At the end of the day we are talking about literary magazines, and so the text should be visually appealing, easy to read, and without errors. When stripped down, Instagram is there to enhance the core aesthetic of the magazine. The design and essence of the magazine should be shining through; all the ways listed above are simple steps to making that happen.
The obvious purpose of social media is to connect with followers. Instagram can be used as a platform for information sharing, event details, and calls for submission (to just name a few). More importantly, Instagram aids in creating a community for people who love the same thing to connect online and in person. At this time, when connecting face-to-face is ill advised, Instagram can be a great way to keep communities together remotely. While I may be a complete amateur when it comes to making Instagram posts, I can say with 100% certainty I am an expert viewer of Instagram. When thinking of my favorite Instagrams all of them include some form of interactivity.
Since the shelter-in-place order in the US began, The Poetry Lab (@thepoetrylab) has been posting daily writing prompts, giving their hundreds of followers something to do with their copious time indoors. River Heron Review (@riverheronreview) has also done their part in aiding the people staying home with their post of “7 Prompts for the Week Ahead.”
Another way to keep viewers engaging with previous issues of your publication is a reoccurring feature Watershed Review (@watershed.csuc) calls #fromthearchives. Featuring quotes from current and past issues of the literary magazine is a great way to connect viewers from the Instagram page to the magazine itself, hopefully keeping them there for a little while too! This practice of posting quotes from a variety of issues of the magazine is something many magazines are doing including Cream City Review (@cream_city_review), Ecotone (@ecotonemagazine) and Epiphany Magazine (@epiphanylitjournal), among many others. When adapting a technique many use, it is crucial to make yours stand out and ensure the creativity of your Instagram page matches the aesthetic of the magazine. As we have already established, I am a complete beginner when it comes to creating Instagram posts, so Canva is one way magazines have been able to make unique posts easily. It is actually difficult to find a literary magazine’s Instagram page that doesn’t have at least one post made on Canva, so changing up the color, font, and design of a Canva template can be as essential as proofreading.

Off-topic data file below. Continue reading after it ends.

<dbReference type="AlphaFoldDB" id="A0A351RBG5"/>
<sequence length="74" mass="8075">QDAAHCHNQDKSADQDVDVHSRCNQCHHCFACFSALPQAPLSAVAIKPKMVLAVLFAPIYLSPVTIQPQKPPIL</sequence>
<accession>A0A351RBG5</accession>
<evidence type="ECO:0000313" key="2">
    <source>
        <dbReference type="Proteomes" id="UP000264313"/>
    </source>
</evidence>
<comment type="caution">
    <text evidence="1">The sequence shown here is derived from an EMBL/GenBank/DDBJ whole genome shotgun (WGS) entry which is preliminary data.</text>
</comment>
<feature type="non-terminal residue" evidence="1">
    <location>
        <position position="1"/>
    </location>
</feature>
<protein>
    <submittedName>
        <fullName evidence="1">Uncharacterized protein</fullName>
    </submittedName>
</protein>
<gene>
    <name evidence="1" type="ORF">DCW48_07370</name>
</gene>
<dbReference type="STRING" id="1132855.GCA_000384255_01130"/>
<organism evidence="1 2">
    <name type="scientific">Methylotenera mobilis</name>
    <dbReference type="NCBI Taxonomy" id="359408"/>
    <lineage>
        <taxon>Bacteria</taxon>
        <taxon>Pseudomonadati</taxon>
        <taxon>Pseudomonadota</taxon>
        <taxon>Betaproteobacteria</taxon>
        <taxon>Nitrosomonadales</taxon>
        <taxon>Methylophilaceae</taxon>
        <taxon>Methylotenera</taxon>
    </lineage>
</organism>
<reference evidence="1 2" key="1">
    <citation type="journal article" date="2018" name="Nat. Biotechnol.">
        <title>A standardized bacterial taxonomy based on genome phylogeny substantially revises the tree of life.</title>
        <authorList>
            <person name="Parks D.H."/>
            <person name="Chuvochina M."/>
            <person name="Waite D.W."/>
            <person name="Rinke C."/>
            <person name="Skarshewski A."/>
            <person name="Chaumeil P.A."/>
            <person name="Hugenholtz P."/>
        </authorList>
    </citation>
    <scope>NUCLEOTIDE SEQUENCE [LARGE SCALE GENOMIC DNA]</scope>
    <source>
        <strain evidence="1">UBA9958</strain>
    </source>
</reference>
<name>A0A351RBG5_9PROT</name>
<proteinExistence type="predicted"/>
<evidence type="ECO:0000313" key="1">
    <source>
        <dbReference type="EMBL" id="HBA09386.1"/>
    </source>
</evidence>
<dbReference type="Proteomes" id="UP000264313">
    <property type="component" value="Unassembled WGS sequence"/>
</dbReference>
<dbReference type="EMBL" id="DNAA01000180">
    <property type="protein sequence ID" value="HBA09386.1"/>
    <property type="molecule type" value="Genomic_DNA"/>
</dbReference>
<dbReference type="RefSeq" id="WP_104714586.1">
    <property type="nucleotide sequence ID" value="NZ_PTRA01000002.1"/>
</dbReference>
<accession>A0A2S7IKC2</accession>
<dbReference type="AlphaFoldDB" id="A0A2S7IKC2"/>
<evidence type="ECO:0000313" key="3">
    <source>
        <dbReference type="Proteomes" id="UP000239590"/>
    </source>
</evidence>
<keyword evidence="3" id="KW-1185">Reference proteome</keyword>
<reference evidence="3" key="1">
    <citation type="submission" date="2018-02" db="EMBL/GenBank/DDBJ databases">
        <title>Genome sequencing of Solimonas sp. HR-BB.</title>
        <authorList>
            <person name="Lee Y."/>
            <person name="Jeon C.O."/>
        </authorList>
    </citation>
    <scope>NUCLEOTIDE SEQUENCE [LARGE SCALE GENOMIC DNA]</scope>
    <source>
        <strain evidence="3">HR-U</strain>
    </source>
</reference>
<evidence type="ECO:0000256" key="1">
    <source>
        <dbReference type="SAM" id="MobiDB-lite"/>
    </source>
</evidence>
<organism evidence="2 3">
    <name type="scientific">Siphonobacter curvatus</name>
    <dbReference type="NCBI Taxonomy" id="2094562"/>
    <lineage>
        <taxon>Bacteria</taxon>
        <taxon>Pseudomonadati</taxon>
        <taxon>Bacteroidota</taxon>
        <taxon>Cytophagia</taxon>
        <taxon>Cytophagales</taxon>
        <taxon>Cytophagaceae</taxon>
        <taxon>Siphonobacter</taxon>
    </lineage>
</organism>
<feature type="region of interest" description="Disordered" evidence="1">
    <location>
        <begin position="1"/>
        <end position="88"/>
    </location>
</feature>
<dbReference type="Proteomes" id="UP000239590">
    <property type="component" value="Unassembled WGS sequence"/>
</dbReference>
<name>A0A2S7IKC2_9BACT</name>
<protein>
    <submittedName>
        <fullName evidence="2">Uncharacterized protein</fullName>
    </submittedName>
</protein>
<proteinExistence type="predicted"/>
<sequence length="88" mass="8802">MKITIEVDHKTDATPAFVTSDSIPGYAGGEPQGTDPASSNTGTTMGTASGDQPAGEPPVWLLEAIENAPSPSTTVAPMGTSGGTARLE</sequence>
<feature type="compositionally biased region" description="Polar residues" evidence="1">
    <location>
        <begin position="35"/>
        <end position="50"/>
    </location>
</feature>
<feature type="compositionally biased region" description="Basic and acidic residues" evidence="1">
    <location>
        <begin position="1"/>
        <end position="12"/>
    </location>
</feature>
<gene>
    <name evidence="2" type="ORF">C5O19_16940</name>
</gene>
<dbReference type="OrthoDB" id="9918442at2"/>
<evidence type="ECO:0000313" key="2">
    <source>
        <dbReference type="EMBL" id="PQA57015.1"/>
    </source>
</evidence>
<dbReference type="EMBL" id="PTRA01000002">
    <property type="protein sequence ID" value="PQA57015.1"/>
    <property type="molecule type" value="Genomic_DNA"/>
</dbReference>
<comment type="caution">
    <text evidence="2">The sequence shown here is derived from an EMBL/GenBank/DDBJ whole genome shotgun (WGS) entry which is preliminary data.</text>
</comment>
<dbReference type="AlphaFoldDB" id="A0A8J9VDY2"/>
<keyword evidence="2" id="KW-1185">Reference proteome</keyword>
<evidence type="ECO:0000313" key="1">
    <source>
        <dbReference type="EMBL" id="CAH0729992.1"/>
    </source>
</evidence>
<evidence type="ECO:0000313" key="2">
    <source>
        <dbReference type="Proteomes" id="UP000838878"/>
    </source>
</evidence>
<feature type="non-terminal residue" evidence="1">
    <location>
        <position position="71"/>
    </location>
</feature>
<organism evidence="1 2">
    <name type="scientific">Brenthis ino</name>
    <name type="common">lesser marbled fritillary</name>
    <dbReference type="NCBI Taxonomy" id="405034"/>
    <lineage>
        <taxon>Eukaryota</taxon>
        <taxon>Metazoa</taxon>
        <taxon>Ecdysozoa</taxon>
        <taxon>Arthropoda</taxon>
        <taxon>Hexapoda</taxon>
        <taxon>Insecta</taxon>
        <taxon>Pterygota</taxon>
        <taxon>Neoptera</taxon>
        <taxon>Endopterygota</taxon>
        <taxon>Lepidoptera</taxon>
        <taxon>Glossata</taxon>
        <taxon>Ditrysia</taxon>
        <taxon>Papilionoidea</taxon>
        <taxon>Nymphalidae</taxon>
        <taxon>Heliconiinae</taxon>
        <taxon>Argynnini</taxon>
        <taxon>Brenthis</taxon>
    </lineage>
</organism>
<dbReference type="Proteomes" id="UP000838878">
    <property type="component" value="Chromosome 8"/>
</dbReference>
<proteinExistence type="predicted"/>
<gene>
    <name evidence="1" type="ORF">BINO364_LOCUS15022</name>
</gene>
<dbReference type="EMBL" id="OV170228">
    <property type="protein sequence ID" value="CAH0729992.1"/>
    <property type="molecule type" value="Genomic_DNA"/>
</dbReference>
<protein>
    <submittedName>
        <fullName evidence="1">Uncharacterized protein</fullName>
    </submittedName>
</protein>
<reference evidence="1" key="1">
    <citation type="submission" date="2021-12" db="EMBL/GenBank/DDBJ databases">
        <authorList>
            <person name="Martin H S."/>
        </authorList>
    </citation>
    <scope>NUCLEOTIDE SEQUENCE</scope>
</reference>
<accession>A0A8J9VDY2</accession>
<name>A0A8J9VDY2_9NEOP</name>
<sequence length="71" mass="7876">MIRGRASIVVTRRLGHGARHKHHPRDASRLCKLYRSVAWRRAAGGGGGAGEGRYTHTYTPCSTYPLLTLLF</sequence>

Shoutouts or Spotlights of past writers can be a great addition when trying to connect to a viewership. This can be done by recognizing past writers who have won awards, achieved something noteworthy like being published again or simply by posting their published piece in your article to show their talents. Not only can this give the viewer a varied reading experience, but also show interested writers the type of work the magazine is interested in publishing, express that the magazine is competitive and worth submitting to, and that the magazine values its past writers.
Paula Scher, quoted in Abstract:The Art of Design, explains that design “can create immense power” by stating that “before you even read [something] you have a sensibility and spirit.” For a literary magazine, an Instagram post can be the viewer’s first window into exploring the world the magazine creates on a page. The first impression is the most important and can be done through carefully placed flowers and lines, a choice between Arial or Futura and a whole lot of creativity.
Written by Lily Anderson